- Eat moderate amounts of protein and low-fat dairy products.
- Carefully limit foods containing high concentrated sugar.
- Keep a food intake record. Share the record with the dietitian or doctor. This will help to create an effective meal plan.
In those who are overweight, weight loss will help the body use insulin better. Talk to the doctor about a healthy weight goal. A safe meal plan can be created.
These options may help with weight loss:
- Use a portion control plate
- Use a prepared meal plan
- Eat a Mediterranean-style diet
Physical activity can:
- Make the body more sensitive to insulin
- Help to reach and maintain a healthy weight
- Lower the levels of fat in the blood
Aerobic exercise is any activity that increases heart rate. Resistance training helps build muscle strength. Both types of exercise help to improve long-term glucose control. Regular exercise can also help reduce the risk of heart disease.
Aim for ≥ 150 minutes of physical activity each week. Talk to the doctor about an activity plan. Ask about any precautions that may be needed.
Non-insulin Glucose Lowering Medication
Medications other than insulin are typically used first to manage blood glucose levels.
Biguanides, usually metformin, are the first choice. They work by reducing the amount of glucose made by the body.
- Metformin is the only medication approved for use in children.
- In adults other medications may be added if treatment goals are not met.
- Medication taken by mouth may include:
- Sulfonylureas or dipeptidyl peptidase IV (DPP-4) inhibitors to encourage the pancreas to make more insulin
- Thiazolidinediones which sensitize the body to insulin so it works better at lower amounts
- Starch blockers to decrease the amount of glucose absorbed into the blood
- Sodium-glucose co-transporter 2 (SGLT-2) inhibitors to increase glucose excretion in urine
- Bile acid binders
- Medications given by injection may include:
- Glucagon-like peptide-1 receptor agonists (incretin-mimetics) stimulate the pancreas to produce insulin and decrease appetite, which can assist with weight loss
- Amylin analogs replace a protein of the pancreas that is low in people with type 2 diabetes
- Medication taken by mouth may include:
Insulin may be needed if:
- The body does not make enough of its own insulin
- Blood glucose levels cannot be controlled with lifestyle changes and other medications
Insulin is given through injections. There is one short-acting inhaled insulin which may be effective for select persons.
Vaccinations will be needed. Some may be needed earlier in children with diabetes.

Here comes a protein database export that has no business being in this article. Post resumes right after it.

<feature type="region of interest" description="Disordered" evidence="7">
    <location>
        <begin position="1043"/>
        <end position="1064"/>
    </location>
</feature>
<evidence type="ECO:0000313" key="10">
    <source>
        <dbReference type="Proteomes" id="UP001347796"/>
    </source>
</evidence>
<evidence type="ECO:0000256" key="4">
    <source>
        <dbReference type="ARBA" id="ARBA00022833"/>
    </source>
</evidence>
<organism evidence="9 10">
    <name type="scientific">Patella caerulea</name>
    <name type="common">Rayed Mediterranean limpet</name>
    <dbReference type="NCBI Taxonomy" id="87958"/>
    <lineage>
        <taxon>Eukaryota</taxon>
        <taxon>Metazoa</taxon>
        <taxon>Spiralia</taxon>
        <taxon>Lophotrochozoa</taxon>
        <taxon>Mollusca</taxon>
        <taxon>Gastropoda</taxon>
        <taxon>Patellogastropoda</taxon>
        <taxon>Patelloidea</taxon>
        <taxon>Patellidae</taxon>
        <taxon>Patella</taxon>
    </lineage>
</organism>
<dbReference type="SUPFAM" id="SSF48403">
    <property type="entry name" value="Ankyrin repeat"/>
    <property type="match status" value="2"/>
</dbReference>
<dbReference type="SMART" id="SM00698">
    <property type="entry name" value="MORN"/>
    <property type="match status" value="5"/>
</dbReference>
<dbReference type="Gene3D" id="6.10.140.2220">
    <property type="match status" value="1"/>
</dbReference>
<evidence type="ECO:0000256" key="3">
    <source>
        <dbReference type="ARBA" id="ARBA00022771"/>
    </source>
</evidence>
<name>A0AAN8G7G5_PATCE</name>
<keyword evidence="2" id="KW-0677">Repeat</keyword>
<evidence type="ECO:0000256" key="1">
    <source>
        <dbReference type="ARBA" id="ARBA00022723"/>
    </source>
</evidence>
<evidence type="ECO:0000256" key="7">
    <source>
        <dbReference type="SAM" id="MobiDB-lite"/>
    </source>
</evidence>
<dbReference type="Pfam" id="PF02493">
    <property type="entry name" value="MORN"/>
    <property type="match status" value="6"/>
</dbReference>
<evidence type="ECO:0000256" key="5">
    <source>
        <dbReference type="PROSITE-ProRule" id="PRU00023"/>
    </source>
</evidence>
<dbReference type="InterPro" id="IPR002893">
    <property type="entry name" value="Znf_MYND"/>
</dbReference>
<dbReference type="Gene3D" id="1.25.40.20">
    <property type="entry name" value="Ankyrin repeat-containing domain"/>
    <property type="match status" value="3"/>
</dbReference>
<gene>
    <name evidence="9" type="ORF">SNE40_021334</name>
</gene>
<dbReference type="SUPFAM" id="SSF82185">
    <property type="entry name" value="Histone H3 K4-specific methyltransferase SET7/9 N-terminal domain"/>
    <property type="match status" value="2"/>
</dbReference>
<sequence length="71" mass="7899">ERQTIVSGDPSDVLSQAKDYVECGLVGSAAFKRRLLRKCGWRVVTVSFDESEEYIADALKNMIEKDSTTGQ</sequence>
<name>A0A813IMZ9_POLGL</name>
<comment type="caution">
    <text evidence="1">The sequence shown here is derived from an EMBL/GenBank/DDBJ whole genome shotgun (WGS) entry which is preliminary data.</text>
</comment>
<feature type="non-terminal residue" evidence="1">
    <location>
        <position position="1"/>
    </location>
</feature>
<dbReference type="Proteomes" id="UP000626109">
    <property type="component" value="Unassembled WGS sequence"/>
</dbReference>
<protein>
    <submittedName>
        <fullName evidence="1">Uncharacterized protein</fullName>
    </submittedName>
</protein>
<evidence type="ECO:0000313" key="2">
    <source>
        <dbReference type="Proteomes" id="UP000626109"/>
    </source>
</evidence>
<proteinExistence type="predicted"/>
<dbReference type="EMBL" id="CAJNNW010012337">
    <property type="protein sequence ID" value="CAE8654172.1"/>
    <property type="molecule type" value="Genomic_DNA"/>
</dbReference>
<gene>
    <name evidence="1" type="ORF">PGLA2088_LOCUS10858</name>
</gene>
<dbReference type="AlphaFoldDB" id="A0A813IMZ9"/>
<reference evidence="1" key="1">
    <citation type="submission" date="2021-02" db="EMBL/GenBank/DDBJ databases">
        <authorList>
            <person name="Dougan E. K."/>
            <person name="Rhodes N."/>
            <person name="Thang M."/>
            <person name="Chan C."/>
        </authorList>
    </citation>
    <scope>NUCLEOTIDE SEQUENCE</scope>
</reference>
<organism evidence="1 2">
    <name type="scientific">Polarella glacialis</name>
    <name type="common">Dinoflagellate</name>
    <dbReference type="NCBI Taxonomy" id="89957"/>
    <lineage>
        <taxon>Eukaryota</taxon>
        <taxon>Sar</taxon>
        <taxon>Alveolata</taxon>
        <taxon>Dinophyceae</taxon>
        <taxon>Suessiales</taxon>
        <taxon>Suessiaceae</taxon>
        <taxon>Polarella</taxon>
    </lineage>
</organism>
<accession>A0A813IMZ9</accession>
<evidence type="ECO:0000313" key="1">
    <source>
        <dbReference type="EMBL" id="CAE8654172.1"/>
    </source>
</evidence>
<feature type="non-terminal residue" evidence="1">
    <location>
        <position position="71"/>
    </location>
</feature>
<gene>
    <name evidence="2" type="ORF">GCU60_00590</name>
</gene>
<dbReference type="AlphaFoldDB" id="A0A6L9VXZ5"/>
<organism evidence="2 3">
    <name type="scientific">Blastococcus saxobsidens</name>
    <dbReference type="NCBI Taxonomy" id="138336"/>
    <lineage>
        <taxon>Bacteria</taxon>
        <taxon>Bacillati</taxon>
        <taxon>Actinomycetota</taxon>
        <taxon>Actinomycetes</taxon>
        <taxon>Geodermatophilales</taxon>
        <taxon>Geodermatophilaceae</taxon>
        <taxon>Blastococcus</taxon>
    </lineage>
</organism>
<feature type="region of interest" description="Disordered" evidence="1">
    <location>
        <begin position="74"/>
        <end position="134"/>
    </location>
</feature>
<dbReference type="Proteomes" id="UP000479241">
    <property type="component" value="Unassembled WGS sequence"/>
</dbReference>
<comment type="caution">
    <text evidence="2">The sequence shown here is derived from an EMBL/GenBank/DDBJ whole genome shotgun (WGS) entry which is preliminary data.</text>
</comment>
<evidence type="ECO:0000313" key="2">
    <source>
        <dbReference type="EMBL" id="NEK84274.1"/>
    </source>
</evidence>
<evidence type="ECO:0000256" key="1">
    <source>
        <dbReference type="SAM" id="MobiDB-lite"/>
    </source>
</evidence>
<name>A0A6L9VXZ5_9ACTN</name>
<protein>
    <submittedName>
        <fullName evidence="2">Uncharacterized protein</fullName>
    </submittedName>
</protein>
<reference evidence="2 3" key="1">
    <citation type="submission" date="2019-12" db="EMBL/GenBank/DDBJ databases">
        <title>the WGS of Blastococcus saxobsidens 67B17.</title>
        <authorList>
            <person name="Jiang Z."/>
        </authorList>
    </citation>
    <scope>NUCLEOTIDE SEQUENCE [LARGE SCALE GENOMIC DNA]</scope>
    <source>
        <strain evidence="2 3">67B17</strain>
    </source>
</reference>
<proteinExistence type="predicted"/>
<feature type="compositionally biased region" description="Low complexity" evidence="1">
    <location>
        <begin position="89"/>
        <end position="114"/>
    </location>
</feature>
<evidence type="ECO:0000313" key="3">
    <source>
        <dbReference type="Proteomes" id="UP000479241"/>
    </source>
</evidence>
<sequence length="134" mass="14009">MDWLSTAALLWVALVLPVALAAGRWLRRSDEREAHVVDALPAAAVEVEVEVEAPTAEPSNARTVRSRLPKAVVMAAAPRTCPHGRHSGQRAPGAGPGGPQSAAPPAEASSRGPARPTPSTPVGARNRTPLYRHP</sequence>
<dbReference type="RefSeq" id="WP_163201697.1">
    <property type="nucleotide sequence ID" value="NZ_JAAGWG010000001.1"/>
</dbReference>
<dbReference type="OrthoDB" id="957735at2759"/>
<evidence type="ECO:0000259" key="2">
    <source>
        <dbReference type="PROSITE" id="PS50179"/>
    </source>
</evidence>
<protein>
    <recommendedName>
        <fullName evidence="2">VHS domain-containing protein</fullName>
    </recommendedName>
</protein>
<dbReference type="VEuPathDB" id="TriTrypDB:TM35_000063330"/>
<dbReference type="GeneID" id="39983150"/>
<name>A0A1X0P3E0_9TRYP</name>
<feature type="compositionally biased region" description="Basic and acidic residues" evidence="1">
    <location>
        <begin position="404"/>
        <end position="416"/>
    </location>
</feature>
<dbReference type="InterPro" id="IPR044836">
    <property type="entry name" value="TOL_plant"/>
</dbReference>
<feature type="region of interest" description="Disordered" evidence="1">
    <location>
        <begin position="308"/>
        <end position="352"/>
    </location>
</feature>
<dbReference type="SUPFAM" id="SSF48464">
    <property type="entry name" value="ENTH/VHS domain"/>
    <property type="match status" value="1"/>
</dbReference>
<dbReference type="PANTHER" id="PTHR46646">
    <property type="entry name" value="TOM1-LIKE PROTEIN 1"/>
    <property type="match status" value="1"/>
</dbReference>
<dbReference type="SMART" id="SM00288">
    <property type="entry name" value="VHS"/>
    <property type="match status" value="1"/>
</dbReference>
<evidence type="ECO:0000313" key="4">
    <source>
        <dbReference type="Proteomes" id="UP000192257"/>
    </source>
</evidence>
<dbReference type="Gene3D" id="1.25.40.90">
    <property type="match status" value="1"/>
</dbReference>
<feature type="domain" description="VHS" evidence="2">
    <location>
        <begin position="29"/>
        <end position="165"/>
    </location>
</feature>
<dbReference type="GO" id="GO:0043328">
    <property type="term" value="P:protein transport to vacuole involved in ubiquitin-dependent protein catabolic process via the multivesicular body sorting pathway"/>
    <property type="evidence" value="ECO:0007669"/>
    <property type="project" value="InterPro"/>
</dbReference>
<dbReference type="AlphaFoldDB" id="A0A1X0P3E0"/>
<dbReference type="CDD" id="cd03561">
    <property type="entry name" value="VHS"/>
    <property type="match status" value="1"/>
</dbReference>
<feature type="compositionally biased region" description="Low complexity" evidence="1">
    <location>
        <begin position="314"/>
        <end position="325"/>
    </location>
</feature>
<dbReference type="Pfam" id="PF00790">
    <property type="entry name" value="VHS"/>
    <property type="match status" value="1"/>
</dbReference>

Blood Glucose Testing
Check the level of glucose in the blood with a blood glucose meter. Checking blood glucose levels during the day can help with staying on track. It will also help the doctor determine if treatment is working. Keeping track of blood sugar levels is especially important for those taking insulin.
Regular testing may not be needed if diabetes is under control and insulin is not being taken. Talk with the doctor before stopping blood sugar monitoring.
An HbA1c test may also be done at the doctor's office. This is a measure of blood glucose control over a long period of time. Doctors advise that most people keep their HbA1c levels below 7%. Individual goals may be different. Keeping HbA1c in the goal range can help lower the chance of complications.
Depression can undermine recovery and increase the risk of other complications. Feelings of sadness, hopelessness, and loss of interest in activities that last at least 2 weeks require a call to the doctor. Depression is treatable. Counseling can help better manage depression and diabetes.
Over a long period of time, high blood glucose levels can damage vital organs. The risk of complications increases with increasingly poor control
Diabetes can also increase the risk of heart disease.
Decreasing Risk of Complications
Maintaining goal blood glucose and HbA1c levels according to the doctors recommendations is the first step to lowering the risk of these complications. Other steps:
- Practice good footcare. Be on the lookout for any sores or irritated areas. Keep the feet dry and clean.
- Get yearly eye exams.
- Don't smoke. If you do, look for programs or products that can help you quit.
- Keep track of moods and be alert for persistent depressive symptoms.
- Plan medical visits as recommended.
To help reduce your chance of type 2 diabetes:
- Participate in regular physical activity
- Maintain a healthy weight
- Drink alcohol only in moderation (2 drinks per day for a man, and 1 drink per day for a woman)
Eat a well-balanced diet:
- Get enough fiber
- Avoid fatty foods
- Limit sugar intake
- Eat more green, leafy vegetables
- Eat whole fruits, especially apples, grapes, and blueberries
- EBSCO Medical Review Board Michael Woods, MD, FAAP
- Reviewed: 09/2017
- Updated: 12/04/2016